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Urinary Tract Infection (UTI Bladder Infection)

The urinary system is the body’s drainage system for removing waste and extra water. It includes two kidneys, two ureters, a bladder, and a urethra. Urine runs through these organs before being eliminated from the body. Urinary tract infections (UTIs) affect any or all of these areas, and are the second most common type of infection in the body. There are both upper and lower urinary tract infections, the former being more serious as the higher up the infection it is, the more severe the symptoms are. In addition, upper UTIs affect the kidneys, which are more important for your overall health and well-being. Upper UTIs can cause symptoms such as nausea, fever, vomiting, and more.

Symptoms for either type of UTI include:

1. Pain or burning when you urinate
2. Cloudy or reddish urine
3. Fever, tiredness or shakiness
4. An urge to urinate often
5. Pressure in your lower belly
6. Urine that smells bad
7. Pain in your back or side below the ribs

An infection occurs when urine is exposed to bacteria, causing it to be desterilized. People of any age or gender can get a UTI, though it is less common in children and much more common in women. Four times as many women get UTIs as men, although there are specific conditions that make you more susceptible to a Urinary Tract Infection regardless of gender.

People with lower immune function, such as persons with diabetes or HIV/AIDS are more likely to get a UTI. If you are a sexually active woman, particularly if you are using a diaphragm for birth control, your chance of contracting a urinary tract infection is increased. Kidney stones or an enlarged prostate both also increase one’s likelihood of contracting a UTI.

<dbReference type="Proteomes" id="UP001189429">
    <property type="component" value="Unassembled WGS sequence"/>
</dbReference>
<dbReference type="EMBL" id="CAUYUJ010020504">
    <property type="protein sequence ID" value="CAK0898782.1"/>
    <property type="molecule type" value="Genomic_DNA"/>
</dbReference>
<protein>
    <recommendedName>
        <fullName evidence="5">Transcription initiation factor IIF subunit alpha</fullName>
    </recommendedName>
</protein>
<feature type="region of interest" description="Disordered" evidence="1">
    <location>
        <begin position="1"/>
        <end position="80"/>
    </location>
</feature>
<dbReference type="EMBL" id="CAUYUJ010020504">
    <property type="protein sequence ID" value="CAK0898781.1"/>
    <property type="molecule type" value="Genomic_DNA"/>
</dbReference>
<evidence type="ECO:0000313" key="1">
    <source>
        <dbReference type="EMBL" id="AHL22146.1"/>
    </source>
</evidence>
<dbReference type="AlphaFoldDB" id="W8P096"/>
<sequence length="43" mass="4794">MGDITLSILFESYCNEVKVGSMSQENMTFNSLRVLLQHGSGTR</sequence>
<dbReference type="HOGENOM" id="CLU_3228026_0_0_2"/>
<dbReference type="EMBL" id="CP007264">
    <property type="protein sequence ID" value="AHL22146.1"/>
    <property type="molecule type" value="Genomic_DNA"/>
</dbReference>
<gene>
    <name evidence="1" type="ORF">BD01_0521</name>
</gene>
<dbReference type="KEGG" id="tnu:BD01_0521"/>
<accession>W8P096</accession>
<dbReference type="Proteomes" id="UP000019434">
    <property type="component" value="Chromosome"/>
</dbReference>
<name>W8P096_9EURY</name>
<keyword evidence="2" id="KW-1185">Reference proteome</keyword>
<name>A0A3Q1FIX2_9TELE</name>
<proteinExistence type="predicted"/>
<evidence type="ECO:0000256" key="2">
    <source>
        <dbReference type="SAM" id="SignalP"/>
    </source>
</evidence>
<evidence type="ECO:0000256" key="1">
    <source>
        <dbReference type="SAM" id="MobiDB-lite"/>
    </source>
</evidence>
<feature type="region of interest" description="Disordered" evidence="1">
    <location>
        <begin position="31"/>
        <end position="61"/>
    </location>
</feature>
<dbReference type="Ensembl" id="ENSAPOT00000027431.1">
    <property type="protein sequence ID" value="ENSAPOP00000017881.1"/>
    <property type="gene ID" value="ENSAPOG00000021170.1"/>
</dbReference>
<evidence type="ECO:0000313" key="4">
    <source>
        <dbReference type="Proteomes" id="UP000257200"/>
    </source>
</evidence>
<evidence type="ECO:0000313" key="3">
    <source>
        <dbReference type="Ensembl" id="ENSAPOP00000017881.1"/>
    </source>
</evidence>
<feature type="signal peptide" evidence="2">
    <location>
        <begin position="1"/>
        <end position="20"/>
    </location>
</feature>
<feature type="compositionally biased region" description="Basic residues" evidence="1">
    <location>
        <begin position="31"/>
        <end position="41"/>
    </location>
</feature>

There are some steps that can help you prevent Urinary Tract Infections. If you are a female, wiping from front to back after bowel movements can help the spread of bacteria. As a general rule, it is good to empty the bladder fully, particularly after sexual intercourse. Drinking plenty of fluids is important, and the active compounds of cranberry juice are effective in fighting against the bacteria.

However, if you are exhibiting the symptoms listed above, it is important to speak with an experienced doctor who can diagnose a Urinary Tract Infection. The usual treatment is antibiotics, but the dosage and duration of treatment vary depending on the severity of the condition. For a typical healthy adult with no other complications, three days of antibiotics for a lower UTI, and 10 to 14 days for upper UTI, is usually sufficient. If the antibiotics do not seem to be working, speak to your doctor right away.

If you are experiencing the symptoms said previously, talk to one of our doctors online now!
How To Treat A UTI?


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